New Law Bans Hidden Pay-TV Fees, Makes Retrans Rule Change Fought By AT&T

Pay-TV operators will have to inform consumers of the total price -- including itemized charges, fees and estimated taxes -- before they sign up for video packages, under legislation in the $1.3-trillion federal omnibus spending bill signed into law on Friday.

The Television Viewer Protection Act (which originated in the House as H.R. 5035) also prohibits pay-TV operators from charging consumers for equipment they don't use, and gives consumers the right to cancel service up to 24 hours after receiving notice of the total cost.

The provisions will take effect in six months, unless the Federal Communications Commission grants an additional six-month extension. 

Consumer Reports, which backed the bill, reported earlier this year that “hidden” fees charged by cable companies cost consumers an average of $450 per year. The fees can include line-item charges such a “Broadcast TV Fee” or “Internet Service-Related Fee,” according to the report.

The pay-TV industry has been under fire for these billing and promotional practices for years.

In 2014, telecom analyst Bruce Kushnick famously dissected his monthly cable bill for “triple play” broadband/video/telephone service offered by Time Warner Cable (since acquired by Charter). “When I signed up, less than two years ago, it was advertised at $89.99 and today, less than two years later, the actual price is 110% more -- now $190.77,” he wrote in the Huffington Post. “Fact is -- you can never, ever get the advertised price because it doesn’t include many of the fixed costs, like the set top box, not to mention it is littered with pass-throughs of the company’s taxes and fees, including the cable franchise fees. To add insult to injury, there are a bunch of garbage, made up charges."

In addition to the billing transparency requirements, the new law replaces the 31-year-old STELAR (the Satellite Television Extension and Localism Act Reauthorization), which expired at year's end. The law, which had to be renewed every five years to keep from sunsetting, originated mainly as the compulsory license allowing satellite operators to pay a fee set by the government in order to import distant network TV station signals.

The new bill makes permanent a STELAR provision that television providers and broadcasters must negotiate retransmission fees "in good faith."

In recent years, contentious negotiations over those fees have led to a growing number of regional broadcast blackouts for consumers. 

But the new law also allows major portions of STELAR -- including the ones granting satellite providers a compulsory distant-signal license in areas where over-the-air reception is too poor for residents to access local signals -- to expire after May 31.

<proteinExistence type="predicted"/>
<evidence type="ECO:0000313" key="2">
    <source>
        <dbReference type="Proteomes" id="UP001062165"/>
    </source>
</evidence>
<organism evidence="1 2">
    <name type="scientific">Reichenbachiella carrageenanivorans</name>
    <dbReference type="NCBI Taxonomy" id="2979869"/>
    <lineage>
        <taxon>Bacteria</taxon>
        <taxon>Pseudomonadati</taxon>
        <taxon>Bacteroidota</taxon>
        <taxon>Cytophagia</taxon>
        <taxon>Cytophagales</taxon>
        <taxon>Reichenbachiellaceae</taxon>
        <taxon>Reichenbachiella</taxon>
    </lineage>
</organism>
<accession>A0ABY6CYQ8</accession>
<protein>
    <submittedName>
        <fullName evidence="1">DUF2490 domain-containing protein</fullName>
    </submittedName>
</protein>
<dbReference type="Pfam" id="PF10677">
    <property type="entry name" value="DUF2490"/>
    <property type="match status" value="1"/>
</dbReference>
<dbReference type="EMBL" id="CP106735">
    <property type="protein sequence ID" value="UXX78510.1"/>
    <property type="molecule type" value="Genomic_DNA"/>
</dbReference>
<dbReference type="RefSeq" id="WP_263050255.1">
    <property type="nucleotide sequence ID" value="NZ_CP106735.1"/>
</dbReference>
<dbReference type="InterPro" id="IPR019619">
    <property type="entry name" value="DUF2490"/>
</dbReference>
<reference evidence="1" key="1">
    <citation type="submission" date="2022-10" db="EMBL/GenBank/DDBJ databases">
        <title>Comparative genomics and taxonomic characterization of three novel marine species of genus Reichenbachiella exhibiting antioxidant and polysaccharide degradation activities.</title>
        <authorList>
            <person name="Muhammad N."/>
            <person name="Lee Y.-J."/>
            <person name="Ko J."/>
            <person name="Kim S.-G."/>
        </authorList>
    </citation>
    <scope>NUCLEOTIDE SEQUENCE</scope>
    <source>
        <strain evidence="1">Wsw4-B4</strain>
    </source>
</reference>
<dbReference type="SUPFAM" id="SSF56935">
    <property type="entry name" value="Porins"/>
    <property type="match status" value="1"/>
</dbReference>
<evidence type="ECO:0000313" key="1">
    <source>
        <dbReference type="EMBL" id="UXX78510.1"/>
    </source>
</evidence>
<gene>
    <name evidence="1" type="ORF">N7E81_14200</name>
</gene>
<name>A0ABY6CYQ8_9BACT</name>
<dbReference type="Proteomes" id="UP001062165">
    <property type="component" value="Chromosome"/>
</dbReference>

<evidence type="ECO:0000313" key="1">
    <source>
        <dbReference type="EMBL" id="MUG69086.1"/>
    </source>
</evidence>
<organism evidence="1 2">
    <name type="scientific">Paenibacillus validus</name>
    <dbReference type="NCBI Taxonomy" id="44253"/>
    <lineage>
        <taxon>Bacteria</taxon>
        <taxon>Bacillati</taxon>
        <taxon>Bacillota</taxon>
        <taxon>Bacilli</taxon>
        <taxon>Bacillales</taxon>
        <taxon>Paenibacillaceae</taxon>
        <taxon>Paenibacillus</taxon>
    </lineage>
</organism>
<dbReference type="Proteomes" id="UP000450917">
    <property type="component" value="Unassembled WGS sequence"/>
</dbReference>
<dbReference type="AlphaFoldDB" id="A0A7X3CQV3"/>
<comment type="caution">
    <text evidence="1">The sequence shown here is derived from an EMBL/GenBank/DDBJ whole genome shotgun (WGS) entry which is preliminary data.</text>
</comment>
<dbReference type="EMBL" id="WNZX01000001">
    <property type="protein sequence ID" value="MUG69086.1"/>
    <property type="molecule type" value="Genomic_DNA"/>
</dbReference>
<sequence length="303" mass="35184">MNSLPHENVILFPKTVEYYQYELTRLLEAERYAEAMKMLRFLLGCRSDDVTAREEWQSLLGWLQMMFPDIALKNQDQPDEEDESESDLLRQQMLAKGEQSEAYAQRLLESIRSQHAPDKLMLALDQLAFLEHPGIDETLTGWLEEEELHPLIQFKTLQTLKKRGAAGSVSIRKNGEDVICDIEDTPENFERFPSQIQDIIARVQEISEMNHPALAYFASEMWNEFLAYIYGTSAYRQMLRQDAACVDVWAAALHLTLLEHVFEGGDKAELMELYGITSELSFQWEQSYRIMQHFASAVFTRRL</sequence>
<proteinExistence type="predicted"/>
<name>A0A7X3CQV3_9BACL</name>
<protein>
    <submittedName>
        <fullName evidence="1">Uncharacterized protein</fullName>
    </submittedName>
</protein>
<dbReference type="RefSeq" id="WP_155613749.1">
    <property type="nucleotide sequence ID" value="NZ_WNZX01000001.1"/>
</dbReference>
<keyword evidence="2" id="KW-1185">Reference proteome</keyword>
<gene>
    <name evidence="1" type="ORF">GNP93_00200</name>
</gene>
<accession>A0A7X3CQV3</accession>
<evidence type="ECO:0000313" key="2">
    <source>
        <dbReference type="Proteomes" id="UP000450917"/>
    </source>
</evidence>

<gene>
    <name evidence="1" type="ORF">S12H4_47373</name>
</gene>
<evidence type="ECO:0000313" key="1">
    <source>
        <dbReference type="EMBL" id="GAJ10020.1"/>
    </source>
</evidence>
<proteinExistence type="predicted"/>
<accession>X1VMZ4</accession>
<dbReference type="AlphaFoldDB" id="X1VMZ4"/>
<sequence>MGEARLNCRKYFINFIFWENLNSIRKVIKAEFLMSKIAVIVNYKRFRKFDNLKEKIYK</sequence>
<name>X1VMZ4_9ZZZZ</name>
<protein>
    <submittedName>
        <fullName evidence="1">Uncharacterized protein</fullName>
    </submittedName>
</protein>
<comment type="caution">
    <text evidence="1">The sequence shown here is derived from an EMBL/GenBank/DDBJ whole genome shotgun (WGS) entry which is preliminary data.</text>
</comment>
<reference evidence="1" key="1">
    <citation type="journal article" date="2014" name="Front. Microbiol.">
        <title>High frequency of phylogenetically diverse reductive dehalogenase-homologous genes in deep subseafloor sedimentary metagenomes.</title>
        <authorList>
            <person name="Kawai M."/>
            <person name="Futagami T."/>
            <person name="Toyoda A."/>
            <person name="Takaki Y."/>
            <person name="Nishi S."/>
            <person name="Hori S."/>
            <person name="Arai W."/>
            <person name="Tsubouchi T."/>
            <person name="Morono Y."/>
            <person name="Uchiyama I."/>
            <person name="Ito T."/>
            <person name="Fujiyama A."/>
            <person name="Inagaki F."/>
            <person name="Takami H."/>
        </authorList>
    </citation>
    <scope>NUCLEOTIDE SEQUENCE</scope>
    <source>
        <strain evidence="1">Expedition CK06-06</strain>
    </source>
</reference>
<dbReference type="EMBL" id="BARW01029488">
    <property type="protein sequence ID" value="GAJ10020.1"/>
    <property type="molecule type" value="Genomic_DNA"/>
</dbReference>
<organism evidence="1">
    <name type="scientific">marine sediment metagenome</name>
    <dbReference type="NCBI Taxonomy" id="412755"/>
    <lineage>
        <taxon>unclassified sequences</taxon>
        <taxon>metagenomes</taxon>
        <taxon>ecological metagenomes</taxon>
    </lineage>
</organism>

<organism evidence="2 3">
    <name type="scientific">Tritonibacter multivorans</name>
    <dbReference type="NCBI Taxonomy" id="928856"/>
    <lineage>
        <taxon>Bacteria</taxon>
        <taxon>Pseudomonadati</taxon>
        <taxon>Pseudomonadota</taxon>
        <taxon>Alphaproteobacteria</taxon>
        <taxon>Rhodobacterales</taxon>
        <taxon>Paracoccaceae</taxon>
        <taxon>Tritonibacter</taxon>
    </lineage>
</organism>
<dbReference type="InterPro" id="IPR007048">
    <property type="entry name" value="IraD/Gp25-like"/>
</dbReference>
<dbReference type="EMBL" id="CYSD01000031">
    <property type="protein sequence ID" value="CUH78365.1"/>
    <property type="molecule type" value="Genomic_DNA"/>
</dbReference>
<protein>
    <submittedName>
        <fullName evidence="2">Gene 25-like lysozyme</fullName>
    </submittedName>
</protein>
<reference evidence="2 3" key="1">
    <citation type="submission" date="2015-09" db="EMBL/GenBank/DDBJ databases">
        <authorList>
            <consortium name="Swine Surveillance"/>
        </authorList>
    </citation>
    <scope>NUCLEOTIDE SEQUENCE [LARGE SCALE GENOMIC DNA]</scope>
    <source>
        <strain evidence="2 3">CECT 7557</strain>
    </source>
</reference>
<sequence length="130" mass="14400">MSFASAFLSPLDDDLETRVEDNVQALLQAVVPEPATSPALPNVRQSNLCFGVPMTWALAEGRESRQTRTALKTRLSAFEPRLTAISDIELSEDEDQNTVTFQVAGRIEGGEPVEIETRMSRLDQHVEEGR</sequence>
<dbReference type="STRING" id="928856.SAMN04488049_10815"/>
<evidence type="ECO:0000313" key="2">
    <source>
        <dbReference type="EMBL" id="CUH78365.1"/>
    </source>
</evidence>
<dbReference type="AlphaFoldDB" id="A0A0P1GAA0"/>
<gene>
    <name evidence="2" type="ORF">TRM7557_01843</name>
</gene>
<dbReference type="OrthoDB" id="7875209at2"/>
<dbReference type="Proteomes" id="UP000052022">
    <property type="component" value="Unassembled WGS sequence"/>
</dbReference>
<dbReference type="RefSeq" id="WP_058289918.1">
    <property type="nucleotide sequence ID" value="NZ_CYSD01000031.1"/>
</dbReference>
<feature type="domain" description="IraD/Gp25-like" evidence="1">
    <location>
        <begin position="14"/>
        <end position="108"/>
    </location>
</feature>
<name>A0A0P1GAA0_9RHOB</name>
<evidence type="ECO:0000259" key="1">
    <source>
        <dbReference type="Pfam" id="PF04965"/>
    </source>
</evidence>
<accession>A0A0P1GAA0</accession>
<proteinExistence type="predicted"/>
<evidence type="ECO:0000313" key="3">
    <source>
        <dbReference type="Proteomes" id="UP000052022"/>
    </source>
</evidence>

The new law will limit that compulsory license to satellite companies that provide local programming nationwide.

One result: As of June, AT&T satellite service provider DirecTV could lose that license, unless it extends its service to fully cover all of the country's media markets. As of March, DirecTV didn't offer access to one or more local broadcast stations in 12 of the country's 210 media markets.

The National Association of Broadcasters urged lawmakers to allow STELAR to expire, while AT&T fought to retain it.

Last week, AT&T warned that allowing STELAR to lapse could result in a loss of service for “hundreds of thousands” of satellite subscribers.

"Since 2006, retransmission fees charged by local broadcasters have skyrocketed" by more than 5000%, "nearly all of which has been passed on to consumers in the form of higher bills," Jim Cicconi, AT&T senior executive vice president of external and legislative affairs, argued in the company's public policy blog. "Rather than address this problem, Congress has instead bowed to further demands from broadcasters to eliminate... STELAR, removing hundreds of thousands of consumers' access to broadcast channels they receive today. Make no mistake, when the screens of those consumers go dark, the sole reason will be that Congress did not act to protect them."

"There is no reason for ‘screens to go dark’ as a result of the STELAR bill, as claimed by AT&T," responded National Association of Broadcasters spokesman Dennis Wharton. "Instead, AT&T's DirecTV has the opportunity as a result of STELAR to fulfill its decade-long pledge to deliver local TV to tens of thousands of viewers in 12 ‘unserved’ rural markets." 

Jenna Leventoff, senior policy counsel at advoacy group Public Knowledge, says the organization opposed letting the compulsory distant-signals license sunset, but supports the law overall, due to the billing transparency provisions.

"We think it helps more people than it harms," she says.

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